Megha Majumdar’s debut novel “A Burning” happened to appear during the height of the recent protests which began with the murder of George Floyd by police in Minneapolis. The novel couldn’t be more timely or topical, and it’s a splendid novel, to boot.
A Muslim young woman finds herself, accidentally, in the wrong place at the wrong time: at a train station, when several trains are set on fire and those inside those trains are locked in and burned to death. Although she sees several men running from the site who are the probable terrorists, she is accused of causing this terrorist act because of a post she’s made on Facebook (that amazingly corrupt social media platform) to a man she’s never met, who turns out to be involved with a terrorist group. This FB post is the first of many damning things which appear in this novel, since Facebook exists to connect people with others whom they’ve not met, and the author is cautioning all of us about the harm that social media can create and cause (as we know from current events, and Facebook founder Mark Zuckerberg’s repeated refusals to remove harmful, damaging, flagrant untruths and incendiary language by white nationalist groups. If you haven’t seen Joe Scarborough’s recent two minute attack on Zuckerberg and Facebook CEO Cheryl Sandberg, I hope you’ll look it up).
Jivan, the Muslim young woman in question, comes from the slums, and is both female, Muslim, poor and thus utterly powerless. She is rapidly jailed, eventually able through various bribes to meet with a well known journalist from the main newspaper in the area, to whom she tells her story; he will distort it and try to build a case that her poverty et. al. have made her an anti-government/anti-authority person from her youth. Two of the best secondary characters in the novel, Jivan’s trans friend Lovely and her high school gym teacher, originally both testify on her behalf in court, but both will turn on her/against her and recant their testimony because they are asked to by people in power who have helped them both in their careers (acting, in Lovely’s case, and politics, in the other’s). The speed with which both turn against her for their own personal gain is breathtaking and truly horrifying. Jivan, who’d been a scholarship girl at a privileged high school and was a splendid athlete there, was singled out for praise by this teacher, who helps mentor her and literally feeds her when he realizes she frequently hasn’t had any food at home. But he’s annoyed that she never, in his opinion, thanks her, and when he gets caught up in a state political movement by accident, and the candidate for whom he now works wins the election, he will actually be in charge of getting her appeal denied and will be in charge of arranging her death by hanging. Lovely, easily flattered by the attentions of prominent filmmakers, will basically turn on her for self-interest as well. These two relatively minor characters in the novel are probably more flushed out than the main character herself, but they’re brilliantly rendered and critical to the narrative.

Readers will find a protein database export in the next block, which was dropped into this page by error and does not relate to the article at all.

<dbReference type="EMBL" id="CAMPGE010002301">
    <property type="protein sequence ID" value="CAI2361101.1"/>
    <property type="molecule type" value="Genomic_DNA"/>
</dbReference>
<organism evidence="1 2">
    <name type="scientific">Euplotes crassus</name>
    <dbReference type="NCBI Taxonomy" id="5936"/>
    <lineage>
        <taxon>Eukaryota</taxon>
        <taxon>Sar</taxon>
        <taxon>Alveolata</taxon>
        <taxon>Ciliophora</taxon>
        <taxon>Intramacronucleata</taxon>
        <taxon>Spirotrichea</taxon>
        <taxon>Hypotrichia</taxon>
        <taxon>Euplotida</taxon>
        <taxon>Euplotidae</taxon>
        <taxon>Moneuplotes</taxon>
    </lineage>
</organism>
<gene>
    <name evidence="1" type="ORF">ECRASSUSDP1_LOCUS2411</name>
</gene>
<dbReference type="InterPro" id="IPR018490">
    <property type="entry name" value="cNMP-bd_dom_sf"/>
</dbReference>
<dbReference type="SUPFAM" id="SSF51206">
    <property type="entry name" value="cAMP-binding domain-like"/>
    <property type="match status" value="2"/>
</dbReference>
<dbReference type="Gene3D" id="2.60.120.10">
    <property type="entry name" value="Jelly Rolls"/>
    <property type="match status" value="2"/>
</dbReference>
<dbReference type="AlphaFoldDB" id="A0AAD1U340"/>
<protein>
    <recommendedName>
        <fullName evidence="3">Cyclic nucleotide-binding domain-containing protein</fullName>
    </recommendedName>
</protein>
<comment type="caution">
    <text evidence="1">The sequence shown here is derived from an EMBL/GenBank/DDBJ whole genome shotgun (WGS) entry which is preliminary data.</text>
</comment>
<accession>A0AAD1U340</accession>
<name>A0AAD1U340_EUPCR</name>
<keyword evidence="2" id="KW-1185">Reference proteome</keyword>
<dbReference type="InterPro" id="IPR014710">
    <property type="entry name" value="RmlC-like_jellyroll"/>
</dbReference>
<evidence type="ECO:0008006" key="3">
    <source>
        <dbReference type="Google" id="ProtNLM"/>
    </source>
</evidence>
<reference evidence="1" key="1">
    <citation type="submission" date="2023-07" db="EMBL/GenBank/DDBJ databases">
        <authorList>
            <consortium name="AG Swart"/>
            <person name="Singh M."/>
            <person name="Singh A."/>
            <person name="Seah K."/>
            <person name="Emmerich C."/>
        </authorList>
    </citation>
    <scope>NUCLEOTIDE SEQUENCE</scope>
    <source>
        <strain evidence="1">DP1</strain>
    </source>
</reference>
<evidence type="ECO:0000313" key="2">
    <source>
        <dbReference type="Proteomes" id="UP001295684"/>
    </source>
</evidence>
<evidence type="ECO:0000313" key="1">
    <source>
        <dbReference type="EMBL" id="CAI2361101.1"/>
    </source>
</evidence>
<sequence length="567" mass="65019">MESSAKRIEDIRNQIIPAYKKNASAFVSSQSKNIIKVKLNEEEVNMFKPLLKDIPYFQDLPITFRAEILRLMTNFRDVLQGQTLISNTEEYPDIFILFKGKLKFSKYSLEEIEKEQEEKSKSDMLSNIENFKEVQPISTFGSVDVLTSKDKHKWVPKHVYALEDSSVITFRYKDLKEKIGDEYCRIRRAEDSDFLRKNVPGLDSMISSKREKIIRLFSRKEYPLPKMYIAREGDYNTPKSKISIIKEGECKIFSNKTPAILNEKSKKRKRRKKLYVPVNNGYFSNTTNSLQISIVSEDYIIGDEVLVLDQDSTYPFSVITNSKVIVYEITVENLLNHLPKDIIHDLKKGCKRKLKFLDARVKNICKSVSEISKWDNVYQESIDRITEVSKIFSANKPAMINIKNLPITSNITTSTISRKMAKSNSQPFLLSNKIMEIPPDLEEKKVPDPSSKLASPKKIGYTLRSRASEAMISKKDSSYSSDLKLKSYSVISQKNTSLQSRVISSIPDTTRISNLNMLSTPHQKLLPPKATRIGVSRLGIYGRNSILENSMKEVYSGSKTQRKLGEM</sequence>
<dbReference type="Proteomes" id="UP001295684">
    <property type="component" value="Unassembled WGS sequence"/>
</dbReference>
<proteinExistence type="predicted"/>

Jivan continues to believe that either the journalist or Lovely or the gym teacher or reason itself will help save her; I’m not certain that the reader will be prepared for the suddenness of her death, alone, with no friends or family around: she’s expendable to systems of corruption and a public ravenous for the solving of the terrorist act, no matter who the accused may be. This novel is a warning to all of us about how quickly we find scapegoats under the generic “national security” label, how easy it is to rev up hysteria for political expediency, and how those who are powerless remain powerless because they are born female, or poor, or both. Given the current political climate in America, “A Burning” seems essential reading and its cautionary warnings couldn’t come at a better time.